As a child, I always connected with Clark because he was this person that tried so hard to be good and he was the best that he could be. That was something I emulated in always being the best physically, mentally and spiritually.

But it wasn’t while I was watching Man of Steel that I finally realized why I also connected with Supes. His story is also that of the Other. The illegal alien who must hide who he is to survive in a brutal and savage world.

My buddy Kirk and I had a discussion over whether or not it was right for John to have Clark hide who he is, and the proverbial closet metaphor.

I didn’t agree with everything John said and did (for example I would’ve let Clark beat those bullies for a good 20 minutes) but he is in nowhere near the same league as Bobby Drake’s mom from X-Men 2.

Yes both parents told their sons to hide who they are. But one did it out of malice because she was ashamed of her kid and was a bigot. The other knew the bigots and profiteers of the world would spend every waking moment trying to murder him or dissect him and weaponize his gifts on a level that would make the atom bomb look like a slingshot.

It wasn’t lost on me that a black Perry White (played brilliantly by my man Laurence Firshburne) explained this very point. Because a black man knows all too well the evil that white folks do.

If that happened how long would it be before WW3 went down or the earth ending up like Krypton?

When John said maybe about letting a bus full of kids die, he was looking at the bigger picture, and even the global consequences of Clark’s heroism. Because trust no good deed goes unpunished.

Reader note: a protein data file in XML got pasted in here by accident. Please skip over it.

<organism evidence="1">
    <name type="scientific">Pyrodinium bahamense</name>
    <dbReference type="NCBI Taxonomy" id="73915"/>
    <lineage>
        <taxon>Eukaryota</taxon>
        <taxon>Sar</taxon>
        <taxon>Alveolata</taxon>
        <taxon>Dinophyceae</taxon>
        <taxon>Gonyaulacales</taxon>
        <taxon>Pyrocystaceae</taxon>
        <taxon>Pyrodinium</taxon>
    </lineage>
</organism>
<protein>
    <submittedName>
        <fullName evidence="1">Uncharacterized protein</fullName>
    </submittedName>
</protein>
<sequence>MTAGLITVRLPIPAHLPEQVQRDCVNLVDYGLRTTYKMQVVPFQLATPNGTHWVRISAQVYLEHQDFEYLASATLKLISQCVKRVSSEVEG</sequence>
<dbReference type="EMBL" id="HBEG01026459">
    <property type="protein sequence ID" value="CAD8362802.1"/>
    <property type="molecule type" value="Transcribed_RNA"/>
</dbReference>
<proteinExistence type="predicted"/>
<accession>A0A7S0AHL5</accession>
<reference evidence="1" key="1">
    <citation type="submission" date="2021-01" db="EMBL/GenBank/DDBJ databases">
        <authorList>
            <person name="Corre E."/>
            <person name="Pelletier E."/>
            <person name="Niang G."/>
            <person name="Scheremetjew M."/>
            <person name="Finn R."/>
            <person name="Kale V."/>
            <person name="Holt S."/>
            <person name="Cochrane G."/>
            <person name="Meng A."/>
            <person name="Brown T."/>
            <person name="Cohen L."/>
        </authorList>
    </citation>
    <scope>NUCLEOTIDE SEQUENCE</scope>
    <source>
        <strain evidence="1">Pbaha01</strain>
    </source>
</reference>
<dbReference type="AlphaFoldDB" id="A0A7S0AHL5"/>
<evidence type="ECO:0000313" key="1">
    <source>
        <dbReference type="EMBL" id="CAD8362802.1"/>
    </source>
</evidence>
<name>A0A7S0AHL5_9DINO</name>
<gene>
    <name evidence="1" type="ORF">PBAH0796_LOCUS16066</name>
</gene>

Again I’m not saying John (who even admitted that he was making it up and trying to figure things out as he went along) always made the right call. But it was coming from a place of love for his son. He is not Mr. & Mrs. Drake. The fact that he gave his life to keep his son safe is proof of that.

Because the reality is, the closet is often a necessity. Because Kryptonian or human, when you’re the other and you’re out, the Tuskegee Experiment happens or the world embraces you with the same love as they did Alan Turing, Emille Griffith, CeCe McDonald, Lawrence King, Duanna Johnson, or Matthew Shepard.

Our discussion then led to the question of whether or not Superman should tackle real world issues. To be honest strong arguments can be made on both sides. When handled irresponsibly, it’s not Superman and its an insult on his character. But I’ve also witnessed when Superman tackled racism, when he talked a young girl down off of a ledge, when he’s been that hero for queer kids and you know what, it’s been a positive impact on American society. Hell Superman was an influence on a young black kid who eventually became president of the United States.

That begs the question can the Kryptonian Boy Scout exist in a real world without compromising the narrative?

And that’s the interesting nuance of Superman in that it constantly makes a meta critique about the real world and why we aren’t living up to our full potential.

Superman Returns answered why the world needs Superman in a Post 9/11 world. This story answers why the world doesn’t deserve a Superman.

The problem ultimately isnt Supes, it’s humanity. Superman works as a symbol of truth justice and the American way if the people of Earth are basically good and decent. The truth is most of us aren’t. The truth is, a chanmpion of good like Superman would sooner be crucified by humanity before Luthor, Zod or Braniac could ever make a move.

And even though he is the Other, even though he has the complexion for the protection, Superman still has white privilege to protect him. Because trust, as much as that illegal immigrant Kryptonian is the other, if he were anything other than of the caucasian persuasion, then he would’ve been deemed a bigger threat than Zod.